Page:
Orexigen Takes A Red Pen To Contrave Data

The obesity news just keeps coming this week. In a regulatory form filed with the Securities and Exchange commission today, Orexigen Therapeutics made corrections to some of the weight loss data it reported from a Phase III clinical trial of its experimental obesity drug Contrave. The corrections make the numbers look a little less sunny than before. However, the data still meet the FDA's benchmark for clinically significant weight loss, the company writes in the filing. Reading the filing was fascinating for me- in addition to legalese it includes a slideshow presentation for investors. Now, I'm used to seeing slideshows chockablock with structures, but this time there wasn't a single structure to be seen. Bar graphs dominate, with pie charts a close second. The slides have a little bit of everything- much more than just clinical data. There's even a slide (#62, for the curious) that outlines the company's sales strategy with drug reps. Just a few weeks ago Orexigen announced it was filing for FDA approval of Contrave. It's not clear how this adjustment will affect the timeline for the drug's evaluation, if at all. But even if it does lead to some delays, as an analyst reached by BusinessWeek speculates, FDA was already scheduled to finish making decisions on Contrave's two big obesity drug competitors-Arena's lorcaserin and Vivus's Qnexa- first anyway. Orexigen's stock price went down in response to today's news. But in the end what's going to matter is which of the three drugs get approved, and not just their weight-loss effectiveness, but the balance they offer between weight-loss effectiveness and safety. More Reading: WSJ's Health Blog breaks down just what FDA's benchmarks for obesity drugs are:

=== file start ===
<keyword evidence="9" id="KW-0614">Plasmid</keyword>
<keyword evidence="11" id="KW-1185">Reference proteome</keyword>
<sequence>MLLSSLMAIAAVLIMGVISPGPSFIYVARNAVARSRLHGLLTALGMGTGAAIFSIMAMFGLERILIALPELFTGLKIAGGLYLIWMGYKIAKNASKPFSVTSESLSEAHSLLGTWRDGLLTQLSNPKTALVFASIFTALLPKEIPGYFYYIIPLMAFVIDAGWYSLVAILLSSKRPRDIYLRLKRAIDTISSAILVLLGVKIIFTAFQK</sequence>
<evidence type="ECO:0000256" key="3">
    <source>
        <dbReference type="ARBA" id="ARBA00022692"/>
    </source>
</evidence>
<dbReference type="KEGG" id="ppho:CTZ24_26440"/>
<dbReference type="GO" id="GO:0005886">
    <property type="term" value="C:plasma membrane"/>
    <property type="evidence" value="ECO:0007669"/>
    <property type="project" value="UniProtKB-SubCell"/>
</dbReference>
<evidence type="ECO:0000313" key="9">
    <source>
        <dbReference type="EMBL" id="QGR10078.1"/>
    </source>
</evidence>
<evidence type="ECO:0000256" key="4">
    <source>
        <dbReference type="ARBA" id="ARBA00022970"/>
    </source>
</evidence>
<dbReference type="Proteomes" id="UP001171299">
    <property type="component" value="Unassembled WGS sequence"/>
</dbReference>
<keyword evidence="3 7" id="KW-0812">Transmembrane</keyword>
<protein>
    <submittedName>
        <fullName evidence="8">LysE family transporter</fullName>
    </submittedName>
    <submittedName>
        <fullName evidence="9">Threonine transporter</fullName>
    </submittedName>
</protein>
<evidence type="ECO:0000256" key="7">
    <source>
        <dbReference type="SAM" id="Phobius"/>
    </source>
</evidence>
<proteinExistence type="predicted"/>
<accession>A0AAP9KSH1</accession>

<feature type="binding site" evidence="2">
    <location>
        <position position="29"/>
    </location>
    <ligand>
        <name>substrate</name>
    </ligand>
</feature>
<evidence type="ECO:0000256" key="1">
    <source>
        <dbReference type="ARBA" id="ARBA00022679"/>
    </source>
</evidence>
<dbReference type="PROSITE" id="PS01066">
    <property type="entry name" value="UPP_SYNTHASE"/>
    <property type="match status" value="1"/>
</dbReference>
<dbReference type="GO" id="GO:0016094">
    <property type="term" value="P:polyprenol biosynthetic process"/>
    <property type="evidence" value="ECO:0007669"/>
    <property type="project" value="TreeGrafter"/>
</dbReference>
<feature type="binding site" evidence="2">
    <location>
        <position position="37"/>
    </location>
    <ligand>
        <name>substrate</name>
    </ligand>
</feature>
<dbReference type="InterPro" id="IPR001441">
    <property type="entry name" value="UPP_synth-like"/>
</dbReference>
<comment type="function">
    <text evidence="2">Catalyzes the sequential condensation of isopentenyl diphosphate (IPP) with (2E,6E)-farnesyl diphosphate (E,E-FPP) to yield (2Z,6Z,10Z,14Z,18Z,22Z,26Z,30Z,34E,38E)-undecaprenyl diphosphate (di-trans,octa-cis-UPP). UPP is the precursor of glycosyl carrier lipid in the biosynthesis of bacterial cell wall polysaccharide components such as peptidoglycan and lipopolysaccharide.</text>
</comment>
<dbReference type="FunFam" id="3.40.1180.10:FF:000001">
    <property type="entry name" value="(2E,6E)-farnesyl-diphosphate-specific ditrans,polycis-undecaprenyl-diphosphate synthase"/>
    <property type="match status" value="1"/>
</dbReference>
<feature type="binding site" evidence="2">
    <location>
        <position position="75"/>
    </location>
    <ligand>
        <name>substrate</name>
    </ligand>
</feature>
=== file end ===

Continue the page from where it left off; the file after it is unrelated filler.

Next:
Under FDA guidelines for clinical trials of obesity treatments, one of two goals must be met. A trial must show that at least 35% of the drug group lost at least 5% of body weight, but that group must be double the percentage of patients with similar weight loss on the placebo. Alternatively, a study can show that patients had an average weight loss that was at least five percentage points higher than the placebo group's loss.

Author: Carmen Drahl

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3 Comments

  1. It also looks like OREX is making up for some of the loss it experienced yesterday. However the stock is also under its 200 day moving average. My guess is that it may trade down or sideways for awhile unless some significant news comes out for the company. With regards to Orexigen’s Contrave, this error in reporting I believe is just a tiny bump, it is unfortunate but the results still look fairly impressive. July 15th and one of Contrave’s Competitors Qnexa is scheduled for a FDA advisory committee review. If Qnexa is given a positive result that day, it may reflect positively onto Contrave/Orexigen and vice versa. More info here: http://www.tesofensine-information.com/contrave.html

  2. Thanks williamt. In my mind there’s an element of trust between consumers, companies, and regulatory agencies around obesity drugs- no one wants another Fen-Phen. We don’t know when Orexigen discovered the error but the fact that they’re reporting it now is good timing, I think. I, too, will be wondering what emerges from the July 15th meeting.

  3. And I hear they are changing the name to Contrive

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